You are using an older browser version. Please use a supported version for the best MSN experience.

Astronomers are on verge of discovering over three crore new galaxies

India Today logo India Today 09-03-2023 India Today Science Desk
Astronomers are on verge of discovering over three crore new galaxies © Provided by India Today Astronomers are on verge of discovering over three crore new galaxies

In what is a gargantuan synthetic survey of a section of the universe, astronomers have found that it could hide about 30 million or three crore new galaxies.

The survey was conducted to see what can be expected from the Nancy Grace Roman Space Telescope and its future observations of the cosmos. The synthetic survey is just a small chunk of the real future survey. Astronomers said that apart from 30 million galaxies, the simulation also revealed possibilities of finding 200,000 foreground stars in our home galaxy.

The computer simulation was conducted to plan a strategy to ensure a smooth observation schedule for the spacecraft when it begins operations. It tests different ways to mine the mission's vast quantities of data and explore what we can learn from tandem observations with other telescopes.

"The volume of data Roman will return is unprecedented for a space telescope. Our simulation is a testing ground we can use to make sure we will get the most out of the mission's observations," Michael Troxel, an assistant professor of physics at Duke University, said in a statement.

The Nancy Grace Roman Space Telescope has been designed to find answers to questions in the areas of dark energy, exoplanets, and infrared astrophysics with a primary mirror that is 2.4 meters in diameter, the same size as the Hubble Space Telescope.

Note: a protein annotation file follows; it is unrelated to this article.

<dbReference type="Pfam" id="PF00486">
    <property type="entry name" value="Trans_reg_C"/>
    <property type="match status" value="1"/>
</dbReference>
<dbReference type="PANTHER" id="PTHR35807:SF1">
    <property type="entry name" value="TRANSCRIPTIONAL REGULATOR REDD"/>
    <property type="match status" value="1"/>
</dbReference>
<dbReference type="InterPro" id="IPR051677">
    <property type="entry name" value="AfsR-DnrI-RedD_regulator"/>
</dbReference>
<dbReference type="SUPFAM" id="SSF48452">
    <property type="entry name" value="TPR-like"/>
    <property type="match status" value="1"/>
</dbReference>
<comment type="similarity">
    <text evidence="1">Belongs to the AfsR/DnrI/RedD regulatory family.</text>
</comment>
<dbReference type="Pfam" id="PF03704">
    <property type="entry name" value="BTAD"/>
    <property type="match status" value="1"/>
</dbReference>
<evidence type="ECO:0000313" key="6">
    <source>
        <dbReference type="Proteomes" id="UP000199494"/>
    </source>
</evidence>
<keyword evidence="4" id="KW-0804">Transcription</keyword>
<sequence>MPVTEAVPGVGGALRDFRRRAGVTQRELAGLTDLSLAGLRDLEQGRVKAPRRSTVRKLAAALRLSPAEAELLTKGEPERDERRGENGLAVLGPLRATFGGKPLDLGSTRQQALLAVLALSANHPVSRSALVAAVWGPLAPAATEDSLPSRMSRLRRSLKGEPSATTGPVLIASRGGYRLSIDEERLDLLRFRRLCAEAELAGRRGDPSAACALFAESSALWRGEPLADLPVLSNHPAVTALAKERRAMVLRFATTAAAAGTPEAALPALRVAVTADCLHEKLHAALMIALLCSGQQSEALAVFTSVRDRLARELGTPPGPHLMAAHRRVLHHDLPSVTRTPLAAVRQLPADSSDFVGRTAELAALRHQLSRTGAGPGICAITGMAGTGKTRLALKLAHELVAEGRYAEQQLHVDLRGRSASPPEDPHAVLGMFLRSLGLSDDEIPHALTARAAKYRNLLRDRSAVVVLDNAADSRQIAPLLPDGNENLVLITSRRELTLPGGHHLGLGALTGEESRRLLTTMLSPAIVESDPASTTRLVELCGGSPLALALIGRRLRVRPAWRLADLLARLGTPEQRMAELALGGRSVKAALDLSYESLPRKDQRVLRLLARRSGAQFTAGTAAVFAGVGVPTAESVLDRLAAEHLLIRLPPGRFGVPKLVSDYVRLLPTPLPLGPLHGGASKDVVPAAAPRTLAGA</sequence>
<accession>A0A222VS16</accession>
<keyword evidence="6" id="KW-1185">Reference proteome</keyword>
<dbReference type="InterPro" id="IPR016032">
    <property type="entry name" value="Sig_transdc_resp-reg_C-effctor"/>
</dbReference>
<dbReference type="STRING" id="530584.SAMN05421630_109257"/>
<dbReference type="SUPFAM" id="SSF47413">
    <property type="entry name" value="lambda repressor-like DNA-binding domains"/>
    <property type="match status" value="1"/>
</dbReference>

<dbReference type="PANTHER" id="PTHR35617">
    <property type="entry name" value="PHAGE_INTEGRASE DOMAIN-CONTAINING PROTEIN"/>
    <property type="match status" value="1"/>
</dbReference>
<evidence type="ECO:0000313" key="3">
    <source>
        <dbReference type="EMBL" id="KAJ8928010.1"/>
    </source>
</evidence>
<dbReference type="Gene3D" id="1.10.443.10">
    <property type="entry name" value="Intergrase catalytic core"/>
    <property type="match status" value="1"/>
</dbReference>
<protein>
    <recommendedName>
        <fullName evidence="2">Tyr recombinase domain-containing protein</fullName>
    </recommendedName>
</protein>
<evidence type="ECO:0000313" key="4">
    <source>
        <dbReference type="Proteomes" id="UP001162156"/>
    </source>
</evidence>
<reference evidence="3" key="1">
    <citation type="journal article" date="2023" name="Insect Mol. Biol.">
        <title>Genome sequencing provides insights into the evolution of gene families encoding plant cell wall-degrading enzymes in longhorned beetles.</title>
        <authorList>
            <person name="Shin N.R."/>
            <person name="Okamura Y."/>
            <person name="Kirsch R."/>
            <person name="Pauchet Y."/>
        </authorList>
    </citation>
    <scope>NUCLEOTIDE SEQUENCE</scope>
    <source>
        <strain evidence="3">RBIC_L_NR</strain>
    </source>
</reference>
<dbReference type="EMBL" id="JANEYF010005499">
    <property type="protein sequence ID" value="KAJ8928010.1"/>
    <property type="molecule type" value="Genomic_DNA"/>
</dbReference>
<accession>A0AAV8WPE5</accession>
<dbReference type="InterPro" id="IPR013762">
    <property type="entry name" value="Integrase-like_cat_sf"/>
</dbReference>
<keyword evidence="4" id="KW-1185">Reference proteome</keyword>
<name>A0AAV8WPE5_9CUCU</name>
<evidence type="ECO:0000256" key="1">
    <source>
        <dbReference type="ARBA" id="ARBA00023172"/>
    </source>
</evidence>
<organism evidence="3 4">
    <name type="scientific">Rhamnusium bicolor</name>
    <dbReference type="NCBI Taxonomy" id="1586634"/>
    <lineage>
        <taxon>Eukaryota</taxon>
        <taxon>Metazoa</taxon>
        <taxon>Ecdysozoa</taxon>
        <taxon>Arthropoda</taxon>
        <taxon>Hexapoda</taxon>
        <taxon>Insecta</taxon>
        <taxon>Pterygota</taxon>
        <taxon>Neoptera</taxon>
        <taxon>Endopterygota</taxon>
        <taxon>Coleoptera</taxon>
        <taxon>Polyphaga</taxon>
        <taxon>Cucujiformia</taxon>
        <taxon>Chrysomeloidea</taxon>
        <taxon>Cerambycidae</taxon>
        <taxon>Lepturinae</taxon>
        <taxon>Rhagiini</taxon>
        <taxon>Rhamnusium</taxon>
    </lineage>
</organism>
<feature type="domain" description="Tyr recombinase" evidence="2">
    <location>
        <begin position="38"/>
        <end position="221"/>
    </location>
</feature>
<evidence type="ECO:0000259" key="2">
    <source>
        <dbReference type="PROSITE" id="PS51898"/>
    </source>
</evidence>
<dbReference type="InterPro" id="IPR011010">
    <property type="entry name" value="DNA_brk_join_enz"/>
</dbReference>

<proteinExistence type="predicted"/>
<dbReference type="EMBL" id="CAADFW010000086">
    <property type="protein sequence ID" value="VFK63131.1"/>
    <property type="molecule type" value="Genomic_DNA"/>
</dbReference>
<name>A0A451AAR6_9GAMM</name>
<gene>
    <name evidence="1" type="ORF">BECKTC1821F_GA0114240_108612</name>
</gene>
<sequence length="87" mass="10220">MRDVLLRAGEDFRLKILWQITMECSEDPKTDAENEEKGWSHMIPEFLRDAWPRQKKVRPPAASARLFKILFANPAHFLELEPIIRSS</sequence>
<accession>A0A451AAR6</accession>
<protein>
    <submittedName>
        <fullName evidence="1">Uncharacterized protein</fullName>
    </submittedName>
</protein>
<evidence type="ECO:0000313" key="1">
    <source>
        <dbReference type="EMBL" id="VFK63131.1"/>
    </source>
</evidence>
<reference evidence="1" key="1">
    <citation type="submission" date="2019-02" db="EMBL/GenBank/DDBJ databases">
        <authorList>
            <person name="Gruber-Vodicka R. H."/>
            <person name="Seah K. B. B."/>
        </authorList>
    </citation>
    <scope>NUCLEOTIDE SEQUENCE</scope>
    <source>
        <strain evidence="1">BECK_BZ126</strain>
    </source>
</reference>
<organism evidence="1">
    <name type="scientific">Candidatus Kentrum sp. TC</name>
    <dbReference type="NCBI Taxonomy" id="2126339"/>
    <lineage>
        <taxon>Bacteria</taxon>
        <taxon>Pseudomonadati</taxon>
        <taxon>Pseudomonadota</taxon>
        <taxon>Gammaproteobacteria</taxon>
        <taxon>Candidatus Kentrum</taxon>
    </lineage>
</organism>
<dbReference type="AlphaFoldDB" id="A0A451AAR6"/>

Also Read | This planet between Mars and Jupiter could end life on Earth

The observatory will have a field of view that is 100 times greater than the Hubble infrared instrument, capturing more of the sky with less observing time. Astronomers, as part of their simulation, data from a mock universe originally developed to support science planning with the Vera C. Rubin Observatory, which is located in Chile and set to begin full operations in 2024.

The Nancy Grace Roman Space Telescope will consist of both imaging and spectroscopy across the same enormous swath of the universe. It will measure the intensity of light from cosmic objects at different wavelengths and reveal precise positions and shapes of hundreds of millions of faint galaxies. These will be used to map dark matter.

"Theories of cosmic structure formation make predictions about how the seed fluctuations in the early universe grow into the distribution of matter that can be seen through gravitational lensing," Chris Hirata, a physics professor at Ohio State University, said in a statement.

Also Read | Nisar arrives in India: What will this joint Isro-Nasa mission do?

The synthetic survey covered just 20 square degrees of the sky, which is roughly equivalent to 95 full moons. The actual survey, when the telescope begins observations, will be 100 times larger and could unveil more than a billion galaxies.

"With Roman's gigantic field of view, we anticipate many different scientific opportunities, but we will also have to learn to expect the unexpected. The mission will help answer critical questions in cosmology while potentially revealing brand new mysteries for us to solve," Julie McEnery, the senior project scientist said.

The space observatory is being planned to be launched by 2027.

Also Read | Isro succesfully crashes dead satellite into Pacific Ocean

Watch Live TV in English

Watch Live TV in Hindi

More From India Today

image beaconimage beaconimage beacon